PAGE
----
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ELECTION 2012: Poll reports Smer would win half the seats in parliament

A poll conducted by the Focus agency for Radio and Television of Slovakia (RTVS) found that if the election had been held at the end of February, the Smer party would have captured 39.7 percent of the votes – gaining 75 seats in parliament – followed by the Christian Democratic Movement (KDH) with 10.4 percent and 20 seats, the SITA newswire reported.

A poll conducted by the Focus agency for Radio and Television of Slovakia (RTVS) found that if the election had been held at the end of February, the Smer party would have captured 39.7 percent of the votes – gaining 75 seats in parliament – followed by the Christian Democratic Movement (KDH) with 10.4 percent and 20 seats, the SITA newswire reported.

The third strongest party in the poll was Most-Híd, with 7 percent and 13 seats followed by two new parties: Ordinary People and Independent Personalities (OĽaNO) with 6.7 percent support in the poll and 13 seats; and 99 Percent – Civic Voice with 5.2 percent support and 10 seats. According to the poll two other parties would enter parliament: the Slovak Democratic and Christian Union (SDKÚ) and Freedom and Solidarity (SaS) both had 5.1 percent support.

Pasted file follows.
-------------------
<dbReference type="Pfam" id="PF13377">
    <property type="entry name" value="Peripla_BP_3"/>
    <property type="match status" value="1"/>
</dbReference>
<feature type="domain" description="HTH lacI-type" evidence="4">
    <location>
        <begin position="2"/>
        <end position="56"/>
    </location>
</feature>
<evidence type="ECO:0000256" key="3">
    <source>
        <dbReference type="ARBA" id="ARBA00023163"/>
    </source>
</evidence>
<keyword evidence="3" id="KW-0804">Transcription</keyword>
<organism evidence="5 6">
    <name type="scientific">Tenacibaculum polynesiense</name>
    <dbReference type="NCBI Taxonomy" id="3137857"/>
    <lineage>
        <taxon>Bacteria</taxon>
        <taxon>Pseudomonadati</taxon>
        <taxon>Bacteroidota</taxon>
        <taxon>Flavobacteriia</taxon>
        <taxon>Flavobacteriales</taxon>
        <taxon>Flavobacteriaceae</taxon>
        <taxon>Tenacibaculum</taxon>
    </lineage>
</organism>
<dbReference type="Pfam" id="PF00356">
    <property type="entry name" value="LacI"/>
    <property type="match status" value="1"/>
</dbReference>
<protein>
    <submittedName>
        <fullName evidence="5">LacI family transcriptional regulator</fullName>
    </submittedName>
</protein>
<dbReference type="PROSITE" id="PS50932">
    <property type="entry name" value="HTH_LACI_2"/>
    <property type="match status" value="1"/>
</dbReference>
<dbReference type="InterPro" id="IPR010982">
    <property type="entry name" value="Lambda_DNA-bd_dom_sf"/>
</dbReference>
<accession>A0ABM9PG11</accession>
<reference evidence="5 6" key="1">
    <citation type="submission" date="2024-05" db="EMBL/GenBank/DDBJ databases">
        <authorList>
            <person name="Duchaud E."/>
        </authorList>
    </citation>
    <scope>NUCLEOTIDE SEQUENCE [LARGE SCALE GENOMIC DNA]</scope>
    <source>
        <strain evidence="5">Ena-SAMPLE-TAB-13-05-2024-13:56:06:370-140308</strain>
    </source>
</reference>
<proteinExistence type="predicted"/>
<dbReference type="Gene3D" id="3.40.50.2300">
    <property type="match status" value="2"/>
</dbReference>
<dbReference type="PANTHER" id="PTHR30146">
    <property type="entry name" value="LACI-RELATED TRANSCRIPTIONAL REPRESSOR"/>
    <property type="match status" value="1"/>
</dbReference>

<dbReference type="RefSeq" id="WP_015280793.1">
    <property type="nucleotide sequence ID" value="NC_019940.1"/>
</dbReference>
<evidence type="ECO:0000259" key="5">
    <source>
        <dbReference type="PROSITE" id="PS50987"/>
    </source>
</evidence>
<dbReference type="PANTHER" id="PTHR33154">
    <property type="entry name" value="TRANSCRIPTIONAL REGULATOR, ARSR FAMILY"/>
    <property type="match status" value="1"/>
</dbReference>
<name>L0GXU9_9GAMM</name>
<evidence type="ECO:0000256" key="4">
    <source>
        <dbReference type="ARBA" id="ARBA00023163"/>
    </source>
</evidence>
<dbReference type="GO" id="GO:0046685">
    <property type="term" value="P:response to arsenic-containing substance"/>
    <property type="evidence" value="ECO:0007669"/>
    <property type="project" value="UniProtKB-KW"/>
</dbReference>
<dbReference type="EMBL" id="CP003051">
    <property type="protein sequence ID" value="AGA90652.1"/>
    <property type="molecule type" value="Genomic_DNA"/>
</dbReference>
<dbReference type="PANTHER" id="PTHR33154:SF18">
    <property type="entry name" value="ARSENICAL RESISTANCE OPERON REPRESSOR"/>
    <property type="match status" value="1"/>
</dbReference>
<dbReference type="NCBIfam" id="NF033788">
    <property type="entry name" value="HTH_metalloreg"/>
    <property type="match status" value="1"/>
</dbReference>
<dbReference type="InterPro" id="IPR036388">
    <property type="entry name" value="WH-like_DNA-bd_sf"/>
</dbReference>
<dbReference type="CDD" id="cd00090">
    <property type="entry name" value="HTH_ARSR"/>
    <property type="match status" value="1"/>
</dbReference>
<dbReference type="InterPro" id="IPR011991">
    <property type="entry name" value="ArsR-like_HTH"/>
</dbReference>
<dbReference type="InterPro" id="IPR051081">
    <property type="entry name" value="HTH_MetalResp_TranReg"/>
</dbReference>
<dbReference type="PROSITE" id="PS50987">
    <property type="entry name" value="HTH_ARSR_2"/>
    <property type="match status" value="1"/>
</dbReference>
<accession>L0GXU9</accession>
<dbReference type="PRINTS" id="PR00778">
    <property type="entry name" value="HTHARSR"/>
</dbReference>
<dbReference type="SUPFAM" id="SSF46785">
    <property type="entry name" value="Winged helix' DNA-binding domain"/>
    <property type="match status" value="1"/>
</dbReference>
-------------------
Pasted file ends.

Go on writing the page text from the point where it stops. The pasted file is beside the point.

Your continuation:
Martin Slosiarik of Focus told SITA on March 6 that the poll did not fully reflect the controversy surrounding signatures on the registration petition of the 99 Percent party or reaction to SaS’ leader Richard Sulík’s regular meetings with businessman Marián Kočner to exchange information on political developments.

The well-known parties that polled below the threshold required to reach parliament were: the Slovak National Party (SNS) with 4.7 percent; the Hungarian Coalition Party (SMK) with 3.9 percent; the Free Speech party with 2.5 percent; the Communist Party (KSS); and the Movement for Democratic Slovakia (HZDS).

The poll was conducted between February 21 and 27 on a sample of 1,036 respondents. 14.1 percent of those polled said they would not vote on March 10 and 32.5 percent said they had not decided on their vote or were not willing to tell.

Source: SITA

Compiled by Zuzana Vilikovská from press reports
The Slovak Spectator cannot vouch for the accuracy of the information presented in its Flash News postings.

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